clock menu more-arrow no yes

Filed under:

Syndergaard felled by bad defense, stolen bases in Mets loss

New, 7 comments

The three runs Syndergaard gave up in the first inning were all the cushion Aaron Nola needed.

MLB: New York Mets at Philadelphia Phillies Bill Streicher-USA TODAY Sports

On a night billed as a marquee pitching matchup, in contrast to the high-scoring doubleheader the day before, the Phillies beat the Mets 4-2 behind a strong performance from Aaron Nola. Nola struck out eleven batters and gave up just one run over seven innings, keeping himself very much in the Cy Young conversation in the National League. Even when Jacob deGrom isn’t pitching, the Mets continue to do him no favors in that race.

Meanwhile, the Mets’ other ace is not having a very ace-like season, between two DL stints and a higher ERA than usual. Noah Syndergaard was not very sharp in this outing, and the Phillies jumped on his fastball right away in the first inning. Cesar Hernandez led off the game with a single and then Rhys Hoskins walked to put two men on with nobody out. Asdrubal Cabrera then punished his old team with a double over the head of Jack Reinheimer, who was playing his first big league game in the outfield, scoring Hernandez to put the Phillies up 1-0. The ball was absolutely hit hard, but there is a pretty good chance that a natural left fielder would have made the play.

Nick Williams then singled to plate the Phillies’ second run, and Philadelphia still had two men on with nobody out with the potential to put the game out of reach quickly. Carlos Santana then hit another hard grounder, but luckily it went into the glove of Jose Bautista, who turned a 3-6-3 double play. A run scored on the play, making it 3-0 Phillies before Nola had to throw a pitch. Maikel Franco followed with an infield hit and promptly stole second. It was his first stolen base attempt all season. Syndergaard finally got Roman Quinn to ground out to end the inning, but he put men on base in every inning and would be plagued by the stolen base all night.

Meanwhile, the Mets didn’t record a hit against Nola until the fourth inning, when Jeff McNeil led off with a single and Austin Jackson singled to advance McNeil to third. Michael Conforto struck out swinging, but Todd Frazier delivered with a sacrifice fly to plate the Mets’ first run. The Mets had the potential to do more damage, but Jackson was picked off first base by Nola to end the inning.

The Phillies got that run right back in the bottom of the fourth when Quinn tripled as a result of an Austin Jackson miscue in center field. Jackson jumped into the air and simply missed the ball on the warning track—again, a ball that was hit hard, but a play most center fielders—even Jackson himself, quite frankly—should make. Jorge Alfaro then dumped a broken bat single into center field to drive in Quinn and make it 4-1 Phillies. Alfaro then—you guessed it—stole second base. In case you had forgotten that it was a catcher that just stole a base, he was promptly thrown out at third on Nola’s sacrifice bunt attempt for the first out. Syndergaard managed to prevent further damage by getting Hernandez to fly out to left and striking out Hoskins to end the inning.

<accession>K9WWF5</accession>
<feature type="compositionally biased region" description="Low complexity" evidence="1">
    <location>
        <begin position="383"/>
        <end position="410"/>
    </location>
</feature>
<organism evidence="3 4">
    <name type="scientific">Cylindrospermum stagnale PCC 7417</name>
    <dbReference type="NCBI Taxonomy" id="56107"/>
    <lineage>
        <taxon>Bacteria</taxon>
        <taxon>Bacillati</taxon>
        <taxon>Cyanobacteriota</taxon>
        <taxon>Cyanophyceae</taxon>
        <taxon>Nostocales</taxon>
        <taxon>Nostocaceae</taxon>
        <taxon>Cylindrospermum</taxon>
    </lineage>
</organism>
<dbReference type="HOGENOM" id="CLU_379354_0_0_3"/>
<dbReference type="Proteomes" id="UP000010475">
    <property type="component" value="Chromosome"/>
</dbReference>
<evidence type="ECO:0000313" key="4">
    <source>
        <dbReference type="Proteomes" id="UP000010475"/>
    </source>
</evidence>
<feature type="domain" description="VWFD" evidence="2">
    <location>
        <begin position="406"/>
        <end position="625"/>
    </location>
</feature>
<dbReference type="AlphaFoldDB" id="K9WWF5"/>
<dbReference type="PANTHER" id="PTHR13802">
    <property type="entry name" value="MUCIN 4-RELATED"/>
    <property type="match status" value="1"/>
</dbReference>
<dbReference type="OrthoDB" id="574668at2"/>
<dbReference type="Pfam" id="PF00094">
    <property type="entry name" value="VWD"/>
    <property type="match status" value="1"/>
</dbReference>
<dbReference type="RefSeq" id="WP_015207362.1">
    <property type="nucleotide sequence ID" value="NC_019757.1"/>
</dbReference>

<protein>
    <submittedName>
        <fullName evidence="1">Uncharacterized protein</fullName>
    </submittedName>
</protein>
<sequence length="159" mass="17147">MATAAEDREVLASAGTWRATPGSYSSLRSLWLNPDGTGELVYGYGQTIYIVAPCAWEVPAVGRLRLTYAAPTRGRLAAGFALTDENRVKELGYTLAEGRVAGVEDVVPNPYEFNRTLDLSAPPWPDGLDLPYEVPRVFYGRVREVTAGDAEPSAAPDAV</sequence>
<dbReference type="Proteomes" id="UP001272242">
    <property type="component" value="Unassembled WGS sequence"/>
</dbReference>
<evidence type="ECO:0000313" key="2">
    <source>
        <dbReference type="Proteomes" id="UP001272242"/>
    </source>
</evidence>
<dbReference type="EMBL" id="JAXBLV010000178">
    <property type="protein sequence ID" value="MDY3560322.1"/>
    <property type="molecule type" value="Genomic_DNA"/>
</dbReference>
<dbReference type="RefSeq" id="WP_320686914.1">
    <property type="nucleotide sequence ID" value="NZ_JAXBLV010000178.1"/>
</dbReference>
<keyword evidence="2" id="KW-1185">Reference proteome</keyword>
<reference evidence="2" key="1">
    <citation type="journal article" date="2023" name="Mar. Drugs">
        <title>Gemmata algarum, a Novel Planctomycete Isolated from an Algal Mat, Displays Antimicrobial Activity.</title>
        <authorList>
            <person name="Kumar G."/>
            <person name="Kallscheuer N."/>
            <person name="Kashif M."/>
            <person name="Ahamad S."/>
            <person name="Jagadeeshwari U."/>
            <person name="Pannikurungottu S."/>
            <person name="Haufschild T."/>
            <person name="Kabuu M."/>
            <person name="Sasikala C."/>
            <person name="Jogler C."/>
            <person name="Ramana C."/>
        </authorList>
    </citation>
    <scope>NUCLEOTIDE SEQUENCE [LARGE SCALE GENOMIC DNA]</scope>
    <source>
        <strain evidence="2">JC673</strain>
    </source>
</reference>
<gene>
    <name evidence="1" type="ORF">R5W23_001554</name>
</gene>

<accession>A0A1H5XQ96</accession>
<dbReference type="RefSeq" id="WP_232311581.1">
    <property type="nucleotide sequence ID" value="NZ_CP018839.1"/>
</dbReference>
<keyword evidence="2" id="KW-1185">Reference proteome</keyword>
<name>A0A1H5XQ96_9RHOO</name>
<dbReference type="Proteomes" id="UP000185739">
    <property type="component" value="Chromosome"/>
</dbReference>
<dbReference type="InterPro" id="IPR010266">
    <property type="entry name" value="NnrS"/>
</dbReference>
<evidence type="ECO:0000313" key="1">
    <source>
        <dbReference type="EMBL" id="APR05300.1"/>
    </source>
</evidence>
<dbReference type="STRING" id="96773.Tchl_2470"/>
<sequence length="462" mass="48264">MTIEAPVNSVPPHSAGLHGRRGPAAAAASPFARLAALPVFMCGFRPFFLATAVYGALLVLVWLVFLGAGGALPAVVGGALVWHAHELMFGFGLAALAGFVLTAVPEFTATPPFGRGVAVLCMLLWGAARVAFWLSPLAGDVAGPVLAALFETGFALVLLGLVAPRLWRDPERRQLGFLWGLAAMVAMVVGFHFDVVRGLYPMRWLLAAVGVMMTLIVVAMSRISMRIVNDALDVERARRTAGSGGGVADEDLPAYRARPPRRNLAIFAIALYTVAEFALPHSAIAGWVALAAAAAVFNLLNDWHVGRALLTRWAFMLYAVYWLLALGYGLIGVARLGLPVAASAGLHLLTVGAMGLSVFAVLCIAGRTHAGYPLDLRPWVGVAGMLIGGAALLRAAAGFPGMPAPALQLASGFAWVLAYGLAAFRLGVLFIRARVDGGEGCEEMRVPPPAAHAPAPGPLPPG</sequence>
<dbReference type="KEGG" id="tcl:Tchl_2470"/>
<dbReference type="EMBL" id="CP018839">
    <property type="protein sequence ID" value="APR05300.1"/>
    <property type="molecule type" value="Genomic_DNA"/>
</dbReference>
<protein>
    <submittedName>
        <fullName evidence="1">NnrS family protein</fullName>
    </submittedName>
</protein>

To his credit, Syndergaard battled and got himself through 5 23 innings, needing 115 pitches to do so—a season high. Even though he allowed at least one baserunner in every inning, the fifth and sixth innings were slightly less eventful, although he did go on to surrender five stolen bases in total on the night. After striking out Nola looking—his fifth strikeout—to end his night, Daniel Zamora was tasked with recording the final out in the sixth in his major league debut. Zamora made a good first impression in the big leagues, striking out Hernandez swinging. He would go on to pitch the seventh inning as well. He allowed a walk to Hoskins to lead off the inning, but induced a double play grounder from Cabrera and was assisted by a nice turn by McNeil. He then struck out Nick Williams looking to put an exclamation mark on his debut outing.

The Mets tried to stage a comeback against Victor Arano in the eighth. McNeil blooped a perfectly placed one out double to center field and Jackson drove him in to make the score 4-2. Gabe Kapler turned to the lefty Adam Morgan to face Michael Conforto and that proved to be the right decision, as Morgan struck out Conforto looking.

Robert Gsellman pitched a scoreless bottom of the eighth, working around a leadoff walk to Santana. The Mets got the tying run to the plate in the top of the ninth, as Jose Bautista smacked a one out single against Pat Neshek, but Neshek got Kevin Plawecki to ground out and Wilmer Flores to fly out to notch the save.

In game four of this five-game set, Jacob deGrom continues his Cy Young Award quest on Saturday, facing off against Jake Arrieta.

SB Nation GameThreads

Amazin’ Avenue
The Good Phight

Box scores

ESPN
MLB

Win Probability Added

Fangraphs.com

What’s WPA?

Big winners: Austin Jackson, +13.7% WPA
Big losers: Noah Syndergaard, -19.9% WPA, Michael Conforto, -16% WPA
Teh aw3s0mest play: Austin Jackson’s fourth inning RBI single, +9.1% WPA
Teh sux0rest play: Asdrubal Cabrera’s RBI double, -12.5% WPA
Total pitcher WPA: -15.9% WPA
Total batter WPA: -34.1% WPA
GWRBI!: The game-winning run scored on a double play from Carlos Santana for which he does not get credit for an RBI, so I’m going to give the GWRBI! to the Mets defense, without whom the Phillies could not have won.